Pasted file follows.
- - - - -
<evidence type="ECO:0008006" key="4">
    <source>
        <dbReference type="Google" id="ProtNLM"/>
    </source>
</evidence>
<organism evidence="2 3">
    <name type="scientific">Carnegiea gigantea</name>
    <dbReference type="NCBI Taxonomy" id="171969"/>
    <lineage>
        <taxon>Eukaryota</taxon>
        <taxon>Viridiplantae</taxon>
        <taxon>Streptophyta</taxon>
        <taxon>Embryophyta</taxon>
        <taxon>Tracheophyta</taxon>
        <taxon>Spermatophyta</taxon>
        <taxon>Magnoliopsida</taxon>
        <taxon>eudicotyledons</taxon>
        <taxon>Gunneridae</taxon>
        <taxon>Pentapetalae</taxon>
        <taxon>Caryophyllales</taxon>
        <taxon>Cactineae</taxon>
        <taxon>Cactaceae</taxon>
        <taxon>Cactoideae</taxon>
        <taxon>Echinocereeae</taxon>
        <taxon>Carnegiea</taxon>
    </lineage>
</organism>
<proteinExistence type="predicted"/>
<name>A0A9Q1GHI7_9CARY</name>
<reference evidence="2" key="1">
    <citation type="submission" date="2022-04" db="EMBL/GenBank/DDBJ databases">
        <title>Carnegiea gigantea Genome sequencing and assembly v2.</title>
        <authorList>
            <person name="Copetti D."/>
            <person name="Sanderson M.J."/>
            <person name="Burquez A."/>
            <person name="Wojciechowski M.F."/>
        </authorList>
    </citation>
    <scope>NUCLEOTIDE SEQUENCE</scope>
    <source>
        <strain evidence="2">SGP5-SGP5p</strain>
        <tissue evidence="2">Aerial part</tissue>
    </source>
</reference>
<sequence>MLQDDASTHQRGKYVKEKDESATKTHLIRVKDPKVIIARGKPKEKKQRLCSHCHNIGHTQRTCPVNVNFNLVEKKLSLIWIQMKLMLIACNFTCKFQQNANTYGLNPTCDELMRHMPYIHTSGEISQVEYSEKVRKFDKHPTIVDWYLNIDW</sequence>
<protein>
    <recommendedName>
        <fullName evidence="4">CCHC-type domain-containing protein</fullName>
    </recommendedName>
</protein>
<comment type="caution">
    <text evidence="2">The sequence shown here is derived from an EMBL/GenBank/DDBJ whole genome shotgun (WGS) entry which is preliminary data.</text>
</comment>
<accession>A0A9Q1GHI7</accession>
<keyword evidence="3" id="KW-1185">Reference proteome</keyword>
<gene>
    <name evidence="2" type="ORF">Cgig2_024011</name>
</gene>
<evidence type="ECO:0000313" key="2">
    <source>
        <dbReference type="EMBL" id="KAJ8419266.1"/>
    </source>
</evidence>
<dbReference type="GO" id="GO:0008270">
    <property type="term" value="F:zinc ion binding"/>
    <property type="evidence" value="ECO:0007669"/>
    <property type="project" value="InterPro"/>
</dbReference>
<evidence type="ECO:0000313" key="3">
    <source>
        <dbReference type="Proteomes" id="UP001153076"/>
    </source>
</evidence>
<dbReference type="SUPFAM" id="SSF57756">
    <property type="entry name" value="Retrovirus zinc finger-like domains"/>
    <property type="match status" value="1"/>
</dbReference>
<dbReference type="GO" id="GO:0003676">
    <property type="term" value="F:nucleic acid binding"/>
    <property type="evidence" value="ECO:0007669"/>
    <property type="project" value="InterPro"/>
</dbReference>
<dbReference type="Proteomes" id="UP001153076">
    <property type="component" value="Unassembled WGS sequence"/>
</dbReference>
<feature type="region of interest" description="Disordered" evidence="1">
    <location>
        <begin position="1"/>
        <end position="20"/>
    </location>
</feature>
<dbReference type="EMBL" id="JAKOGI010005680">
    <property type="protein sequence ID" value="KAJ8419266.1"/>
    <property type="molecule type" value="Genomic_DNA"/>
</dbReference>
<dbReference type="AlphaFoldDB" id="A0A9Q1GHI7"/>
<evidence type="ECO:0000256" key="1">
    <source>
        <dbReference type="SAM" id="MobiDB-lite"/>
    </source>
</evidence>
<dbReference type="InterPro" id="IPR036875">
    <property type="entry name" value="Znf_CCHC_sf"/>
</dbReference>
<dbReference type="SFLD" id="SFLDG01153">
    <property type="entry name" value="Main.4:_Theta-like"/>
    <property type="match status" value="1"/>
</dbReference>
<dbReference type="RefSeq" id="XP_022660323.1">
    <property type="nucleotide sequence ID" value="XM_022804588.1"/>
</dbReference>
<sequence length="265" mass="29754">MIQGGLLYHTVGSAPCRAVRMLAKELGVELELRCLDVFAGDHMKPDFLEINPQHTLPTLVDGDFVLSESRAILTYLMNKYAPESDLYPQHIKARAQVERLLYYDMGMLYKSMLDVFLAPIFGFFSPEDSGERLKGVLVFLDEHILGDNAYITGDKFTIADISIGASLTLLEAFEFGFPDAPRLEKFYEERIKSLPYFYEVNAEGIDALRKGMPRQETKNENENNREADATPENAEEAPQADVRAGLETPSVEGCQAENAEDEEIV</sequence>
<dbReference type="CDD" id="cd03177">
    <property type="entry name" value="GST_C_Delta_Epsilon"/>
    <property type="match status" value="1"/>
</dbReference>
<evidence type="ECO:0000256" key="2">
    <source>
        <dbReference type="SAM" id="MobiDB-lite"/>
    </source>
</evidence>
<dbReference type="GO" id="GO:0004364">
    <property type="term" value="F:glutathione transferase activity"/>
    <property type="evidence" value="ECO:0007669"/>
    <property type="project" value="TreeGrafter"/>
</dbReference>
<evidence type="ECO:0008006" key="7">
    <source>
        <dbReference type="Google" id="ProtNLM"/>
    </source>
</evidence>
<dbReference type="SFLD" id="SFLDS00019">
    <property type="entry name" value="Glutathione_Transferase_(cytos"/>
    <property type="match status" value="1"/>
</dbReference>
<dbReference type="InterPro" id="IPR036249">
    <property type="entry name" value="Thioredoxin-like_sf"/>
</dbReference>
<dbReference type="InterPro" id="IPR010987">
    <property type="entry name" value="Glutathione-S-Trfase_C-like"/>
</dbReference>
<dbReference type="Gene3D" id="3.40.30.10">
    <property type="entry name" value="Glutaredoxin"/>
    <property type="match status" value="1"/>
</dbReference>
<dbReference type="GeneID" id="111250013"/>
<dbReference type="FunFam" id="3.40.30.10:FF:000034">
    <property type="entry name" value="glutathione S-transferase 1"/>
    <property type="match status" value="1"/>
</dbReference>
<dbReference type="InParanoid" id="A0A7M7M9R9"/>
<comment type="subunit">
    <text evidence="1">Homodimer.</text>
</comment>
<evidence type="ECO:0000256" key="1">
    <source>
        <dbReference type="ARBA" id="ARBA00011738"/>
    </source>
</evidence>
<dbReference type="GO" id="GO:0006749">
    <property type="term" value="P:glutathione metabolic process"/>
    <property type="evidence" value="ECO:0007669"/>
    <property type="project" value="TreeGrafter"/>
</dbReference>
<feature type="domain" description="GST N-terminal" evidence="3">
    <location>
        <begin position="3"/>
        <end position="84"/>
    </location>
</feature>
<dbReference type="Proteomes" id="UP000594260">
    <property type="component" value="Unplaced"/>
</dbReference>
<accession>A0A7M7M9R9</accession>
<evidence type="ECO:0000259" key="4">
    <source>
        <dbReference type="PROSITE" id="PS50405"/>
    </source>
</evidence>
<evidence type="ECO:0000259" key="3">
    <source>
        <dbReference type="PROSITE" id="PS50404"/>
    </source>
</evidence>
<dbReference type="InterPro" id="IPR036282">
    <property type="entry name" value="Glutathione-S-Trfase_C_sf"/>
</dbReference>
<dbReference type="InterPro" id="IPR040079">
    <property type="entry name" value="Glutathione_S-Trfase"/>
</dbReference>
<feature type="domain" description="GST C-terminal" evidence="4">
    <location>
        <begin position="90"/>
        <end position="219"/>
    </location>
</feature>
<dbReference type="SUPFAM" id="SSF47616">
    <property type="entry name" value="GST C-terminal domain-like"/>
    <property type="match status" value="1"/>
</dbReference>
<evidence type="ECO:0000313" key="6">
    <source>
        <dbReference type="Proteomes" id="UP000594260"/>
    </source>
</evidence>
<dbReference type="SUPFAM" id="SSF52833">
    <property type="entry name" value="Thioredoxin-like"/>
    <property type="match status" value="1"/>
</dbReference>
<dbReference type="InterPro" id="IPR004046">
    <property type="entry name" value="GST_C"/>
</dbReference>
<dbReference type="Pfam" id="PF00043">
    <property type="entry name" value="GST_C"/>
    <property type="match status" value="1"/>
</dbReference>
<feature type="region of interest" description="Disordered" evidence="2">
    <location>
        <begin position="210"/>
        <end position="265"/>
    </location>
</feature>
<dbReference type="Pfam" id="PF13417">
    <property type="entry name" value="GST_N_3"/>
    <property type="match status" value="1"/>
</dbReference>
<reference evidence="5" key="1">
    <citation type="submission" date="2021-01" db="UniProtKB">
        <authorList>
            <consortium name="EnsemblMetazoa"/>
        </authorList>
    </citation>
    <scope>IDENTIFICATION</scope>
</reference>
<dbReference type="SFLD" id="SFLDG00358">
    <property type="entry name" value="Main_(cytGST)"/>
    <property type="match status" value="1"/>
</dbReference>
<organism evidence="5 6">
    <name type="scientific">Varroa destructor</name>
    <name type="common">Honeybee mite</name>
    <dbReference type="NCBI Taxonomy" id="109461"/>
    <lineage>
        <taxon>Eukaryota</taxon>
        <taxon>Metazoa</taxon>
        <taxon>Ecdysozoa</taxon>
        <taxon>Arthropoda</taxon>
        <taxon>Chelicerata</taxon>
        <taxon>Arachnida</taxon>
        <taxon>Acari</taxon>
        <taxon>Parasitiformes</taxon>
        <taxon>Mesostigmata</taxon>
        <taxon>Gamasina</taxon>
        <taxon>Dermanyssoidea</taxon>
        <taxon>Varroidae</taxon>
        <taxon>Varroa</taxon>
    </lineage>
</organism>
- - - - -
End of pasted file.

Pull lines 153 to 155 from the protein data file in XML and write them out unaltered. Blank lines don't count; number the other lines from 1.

<comment type="subunit">
    <text evidence="1">Homodimer.</text>
</comment>